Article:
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Archaeology and National Identities of New Countries

Archaeology and National Identities of New Countries

Introduction

Archeology is defined as a study of past human actions through the process of recovering and analyzing environmental data and material culture that were left by the human population in the past. For the last two decades, the science of archeology has often been besotted with certain methodological procedures that are deemed to be very important in quest of objective knowledge. On the contrary, modern archeologists have abandoned this historical aspect of engaging in archeological excavations due to the ever-increasing dominance of technology in contemporary society, viewing archeology as an important aspect that can be used to determine national identities. The new batch of archeologists have developed a new concept of archeology, whereby it can be seen as an instrument of the present that has some aspects that say and contribute to the current state of the world (Tilley, 1998:2). Furthermore, it has made it easy for various stakeholders to know to what extent archeology has contributed to forming identities in new countries. The main role of archeology in legitimating and constructing collective cultural and national identities is therefore perceived as the most important aspect of archeological practice and theory. Thus, the paper will analyze how this science has been used to shape the identity of new countries such as Israel and states within the Gulf region regarding their culture, ethnicity and socio-politics.

The Influence of Archeology on the Formation of National Identities

In a broader spectrum, archeology has often been associated with the aspect of nationalism, especially in new countries that were formed in Europe after the end of the Great War (Elon, 1997:3). For instance, in Israel the findings of archeological research were instrumental in creating the national symbol of the country from postage stamps, coins, and medals to state seals. From the time Israel gained its independence, coins have often been stamped with motifs copied from silver shekels of the Jews living in the first century (Elon, 1997:4). Moreover, most peoplein Israel believe that the ancient coin is more beautiful in design and more accomplished than the modern one they were using at that time. This aspect further stresses nationalism where the use of archeology helps Israel in identifying with the past culture in preference to the modern one.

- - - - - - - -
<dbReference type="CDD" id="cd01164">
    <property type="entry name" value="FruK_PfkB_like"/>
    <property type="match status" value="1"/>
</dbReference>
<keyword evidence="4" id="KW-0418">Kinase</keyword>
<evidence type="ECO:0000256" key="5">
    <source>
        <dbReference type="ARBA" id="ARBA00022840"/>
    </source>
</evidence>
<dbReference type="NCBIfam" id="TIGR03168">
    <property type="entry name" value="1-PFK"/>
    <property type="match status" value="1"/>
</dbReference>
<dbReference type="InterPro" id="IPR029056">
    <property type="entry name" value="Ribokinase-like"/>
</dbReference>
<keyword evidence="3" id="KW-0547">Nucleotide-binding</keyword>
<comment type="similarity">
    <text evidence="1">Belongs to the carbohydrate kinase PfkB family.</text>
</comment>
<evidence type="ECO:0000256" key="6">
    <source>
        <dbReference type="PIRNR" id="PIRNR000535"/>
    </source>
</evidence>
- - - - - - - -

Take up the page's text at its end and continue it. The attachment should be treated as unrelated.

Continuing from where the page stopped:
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Furthermore, in the years preceding the establishment of Israel as a new state and in the first two decades of its independence, archeology was very instrumental in determining the direction of the whole culture of Israel. The main reason was to help the local people identify with their past cultures, such as the kind of economic activities the past inhabitants used to engage in, as well as sports and languages that were originally used within the state. Archeology helped them identify with their cultural backgrounds (Elon, 1997:4). This aspect has been the major building block of undivided unity that the people of Israel have been identified with from the inception of a new Jewish state. In the modern world, as a country, Israel is widely identified with great archeological monuments and sites that date back to the time of Jesus. The discovery of the latter has not only been instrumental in opening up the country to the outside world, but also in receiving economic gains from numerous tourists who flock the country to have a glimpse of these historical sites and artifacts.